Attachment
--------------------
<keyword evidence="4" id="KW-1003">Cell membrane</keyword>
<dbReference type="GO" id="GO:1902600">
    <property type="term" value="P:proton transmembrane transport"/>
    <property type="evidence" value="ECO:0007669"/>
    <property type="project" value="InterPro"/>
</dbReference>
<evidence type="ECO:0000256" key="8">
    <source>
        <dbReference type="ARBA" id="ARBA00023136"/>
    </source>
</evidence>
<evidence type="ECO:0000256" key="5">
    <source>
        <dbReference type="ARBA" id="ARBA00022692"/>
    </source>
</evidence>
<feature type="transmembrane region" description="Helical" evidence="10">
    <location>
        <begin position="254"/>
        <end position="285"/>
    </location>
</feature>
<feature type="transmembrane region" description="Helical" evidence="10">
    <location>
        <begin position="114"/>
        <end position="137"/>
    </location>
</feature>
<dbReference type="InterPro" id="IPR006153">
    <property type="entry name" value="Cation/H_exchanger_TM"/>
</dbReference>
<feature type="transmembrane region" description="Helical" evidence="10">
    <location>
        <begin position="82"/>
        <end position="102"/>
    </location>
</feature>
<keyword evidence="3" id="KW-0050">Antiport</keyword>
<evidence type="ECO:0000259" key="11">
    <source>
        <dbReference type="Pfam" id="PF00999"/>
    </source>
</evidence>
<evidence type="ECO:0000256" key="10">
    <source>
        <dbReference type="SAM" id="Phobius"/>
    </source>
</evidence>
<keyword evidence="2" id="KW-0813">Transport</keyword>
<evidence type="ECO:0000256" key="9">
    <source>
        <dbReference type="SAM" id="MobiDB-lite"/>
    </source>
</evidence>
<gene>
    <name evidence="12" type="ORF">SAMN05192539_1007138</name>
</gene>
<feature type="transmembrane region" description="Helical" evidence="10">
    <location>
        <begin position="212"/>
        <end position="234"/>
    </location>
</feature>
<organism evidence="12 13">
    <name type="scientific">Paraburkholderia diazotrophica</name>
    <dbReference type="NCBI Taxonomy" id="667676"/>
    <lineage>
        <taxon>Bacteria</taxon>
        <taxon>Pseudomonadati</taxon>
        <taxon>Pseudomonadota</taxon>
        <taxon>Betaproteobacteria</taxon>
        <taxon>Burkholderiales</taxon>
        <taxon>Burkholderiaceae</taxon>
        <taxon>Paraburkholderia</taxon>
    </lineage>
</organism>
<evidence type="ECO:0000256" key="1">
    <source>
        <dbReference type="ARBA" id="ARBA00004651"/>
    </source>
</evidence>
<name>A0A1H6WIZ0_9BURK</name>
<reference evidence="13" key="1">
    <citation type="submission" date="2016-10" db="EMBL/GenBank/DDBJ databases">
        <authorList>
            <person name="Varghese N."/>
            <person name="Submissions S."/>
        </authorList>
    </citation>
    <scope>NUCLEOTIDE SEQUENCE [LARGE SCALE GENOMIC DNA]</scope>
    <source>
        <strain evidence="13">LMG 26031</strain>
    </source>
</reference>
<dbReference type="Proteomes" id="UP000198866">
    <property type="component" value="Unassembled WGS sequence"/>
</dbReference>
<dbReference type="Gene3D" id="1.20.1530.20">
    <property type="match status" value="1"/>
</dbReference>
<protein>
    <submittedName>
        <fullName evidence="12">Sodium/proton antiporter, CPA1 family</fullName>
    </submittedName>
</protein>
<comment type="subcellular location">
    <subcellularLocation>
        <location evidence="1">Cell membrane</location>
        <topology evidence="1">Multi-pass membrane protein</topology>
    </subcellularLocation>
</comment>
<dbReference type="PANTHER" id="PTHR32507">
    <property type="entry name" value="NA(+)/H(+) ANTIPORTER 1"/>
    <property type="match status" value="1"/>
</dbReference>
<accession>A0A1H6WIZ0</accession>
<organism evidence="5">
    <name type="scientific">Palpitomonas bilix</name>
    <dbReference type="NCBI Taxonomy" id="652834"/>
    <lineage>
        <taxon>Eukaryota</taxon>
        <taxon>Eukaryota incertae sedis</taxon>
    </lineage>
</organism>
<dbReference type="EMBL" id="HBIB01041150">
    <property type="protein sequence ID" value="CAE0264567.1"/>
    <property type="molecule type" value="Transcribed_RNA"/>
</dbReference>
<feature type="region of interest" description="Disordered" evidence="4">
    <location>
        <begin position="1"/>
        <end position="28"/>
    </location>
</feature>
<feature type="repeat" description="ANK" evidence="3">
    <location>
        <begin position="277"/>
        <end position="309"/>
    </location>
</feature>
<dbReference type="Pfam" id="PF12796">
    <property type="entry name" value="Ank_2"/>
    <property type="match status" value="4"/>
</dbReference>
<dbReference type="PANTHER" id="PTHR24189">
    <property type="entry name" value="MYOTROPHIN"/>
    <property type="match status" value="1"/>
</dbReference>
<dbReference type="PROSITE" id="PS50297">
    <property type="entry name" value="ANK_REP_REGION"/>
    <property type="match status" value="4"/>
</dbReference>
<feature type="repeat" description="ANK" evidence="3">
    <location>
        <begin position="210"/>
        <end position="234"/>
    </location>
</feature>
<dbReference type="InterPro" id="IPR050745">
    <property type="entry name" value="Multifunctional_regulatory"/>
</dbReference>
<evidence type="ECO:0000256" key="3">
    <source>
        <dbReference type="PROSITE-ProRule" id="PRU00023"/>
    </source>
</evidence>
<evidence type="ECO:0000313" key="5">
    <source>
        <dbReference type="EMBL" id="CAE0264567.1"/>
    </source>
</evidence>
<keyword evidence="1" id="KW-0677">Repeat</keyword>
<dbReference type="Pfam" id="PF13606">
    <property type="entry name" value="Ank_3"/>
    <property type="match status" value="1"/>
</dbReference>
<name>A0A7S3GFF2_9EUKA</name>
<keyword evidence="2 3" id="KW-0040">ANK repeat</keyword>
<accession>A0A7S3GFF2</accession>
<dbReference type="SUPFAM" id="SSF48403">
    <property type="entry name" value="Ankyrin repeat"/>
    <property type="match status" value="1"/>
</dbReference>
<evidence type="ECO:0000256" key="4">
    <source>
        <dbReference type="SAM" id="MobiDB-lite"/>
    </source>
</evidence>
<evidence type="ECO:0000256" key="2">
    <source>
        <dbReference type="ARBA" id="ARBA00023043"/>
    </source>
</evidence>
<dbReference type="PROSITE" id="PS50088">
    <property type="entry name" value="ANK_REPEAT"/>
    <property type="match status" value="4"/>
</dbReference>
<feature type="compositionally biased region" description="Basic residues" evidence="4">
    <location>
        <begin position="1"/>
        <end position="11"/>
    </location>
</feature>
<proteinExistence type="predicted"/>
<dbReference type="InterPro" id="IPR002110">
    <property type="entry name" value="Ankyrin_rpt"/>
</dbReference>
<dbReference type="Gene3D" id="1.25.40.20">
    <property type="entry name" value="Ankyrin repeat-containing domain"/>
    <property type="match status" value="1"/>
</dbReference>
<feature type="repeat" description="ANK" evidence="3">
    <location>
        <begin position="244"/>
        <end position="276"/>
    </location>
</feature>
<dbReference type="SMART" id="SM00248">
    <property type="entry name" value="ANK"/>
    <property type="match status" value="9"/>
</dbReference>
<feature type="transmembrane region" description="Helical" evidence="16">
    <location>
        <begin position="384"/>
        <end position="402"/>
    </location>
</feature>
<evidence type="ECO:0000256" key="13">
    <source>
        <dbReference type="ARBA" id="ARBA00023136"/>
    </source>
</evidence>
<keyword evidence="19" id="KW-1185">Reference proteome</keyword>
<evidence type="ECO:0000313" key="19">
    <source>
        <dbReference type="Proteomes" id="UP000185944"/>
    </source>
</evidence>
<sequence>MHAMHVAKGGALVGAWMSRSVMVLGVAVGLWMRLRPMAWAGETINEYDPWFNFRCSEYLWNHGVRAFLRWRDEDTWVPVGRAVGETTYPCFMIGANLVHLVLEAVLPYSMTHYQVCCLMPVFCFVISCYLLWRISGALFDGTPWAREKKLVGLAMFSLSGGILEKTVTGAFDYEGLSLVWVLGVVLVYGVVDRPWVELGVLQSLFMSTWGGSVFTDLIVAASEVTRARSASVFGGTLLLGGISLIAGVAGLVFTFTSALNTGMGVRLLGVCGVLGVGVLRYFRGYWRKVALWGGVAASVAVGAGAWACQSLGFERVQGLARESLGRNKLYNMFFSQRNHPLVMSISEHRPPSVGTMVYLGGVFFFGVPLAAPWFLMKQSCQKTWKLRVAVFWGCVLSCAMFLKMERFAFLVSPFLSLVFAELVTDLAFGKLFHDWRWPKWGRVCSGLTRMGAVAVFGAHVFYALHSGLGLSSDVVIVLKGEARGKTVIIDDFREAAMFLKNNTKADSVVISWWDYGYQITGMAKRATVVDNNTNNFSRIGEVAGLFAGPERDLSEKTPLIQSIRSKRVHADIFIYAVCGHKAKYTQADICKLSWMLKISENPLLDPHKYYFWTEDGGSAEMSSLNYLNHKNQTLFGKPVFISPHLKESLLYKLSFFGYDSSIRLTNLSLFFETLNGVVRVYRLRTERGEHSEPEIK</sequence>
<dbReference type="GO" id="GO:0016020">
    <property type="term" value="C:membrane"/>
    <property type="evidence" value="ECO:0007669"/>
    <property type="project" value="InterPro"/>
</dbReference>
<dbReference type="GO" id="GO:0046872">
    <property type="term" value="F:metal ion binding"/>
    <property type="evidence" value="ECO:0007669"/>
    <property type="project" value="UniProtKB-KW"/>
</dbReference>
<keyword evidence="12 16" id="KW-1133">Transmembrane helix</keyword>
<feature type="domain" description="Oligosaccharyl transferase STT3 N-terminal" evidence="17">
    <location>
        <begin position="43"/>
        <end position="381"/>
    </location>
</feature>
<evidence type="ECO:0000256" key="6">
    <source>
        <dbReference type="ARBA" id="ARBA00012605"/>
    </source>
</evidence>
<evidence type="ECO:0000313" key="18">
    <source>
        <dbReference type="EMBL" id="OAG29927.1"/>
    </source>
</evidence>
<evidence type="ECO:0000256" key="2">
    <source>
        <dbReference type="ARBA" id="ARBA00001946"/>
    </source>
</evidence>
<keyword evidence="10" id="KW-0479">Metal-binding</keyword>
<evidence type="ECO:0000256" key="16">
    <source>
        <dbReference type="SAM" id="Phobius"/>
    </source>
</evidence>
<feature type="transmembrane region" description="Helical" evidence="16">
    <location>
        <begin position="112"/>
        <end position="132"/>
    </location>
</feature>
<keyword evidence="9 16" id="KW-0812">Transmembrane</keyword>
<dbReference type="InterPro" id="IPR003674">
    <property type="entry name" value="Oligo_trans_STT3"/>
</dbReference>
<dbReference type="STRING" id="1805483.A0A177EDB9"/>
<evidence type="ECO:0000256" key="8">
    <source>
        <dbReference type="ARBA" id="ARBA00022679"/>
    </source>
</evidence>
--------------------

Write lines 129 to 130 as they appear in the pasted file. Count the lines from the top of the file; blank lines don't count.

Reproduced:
<feature type="region of interest" description="Disordered" evidence="4">
    <location>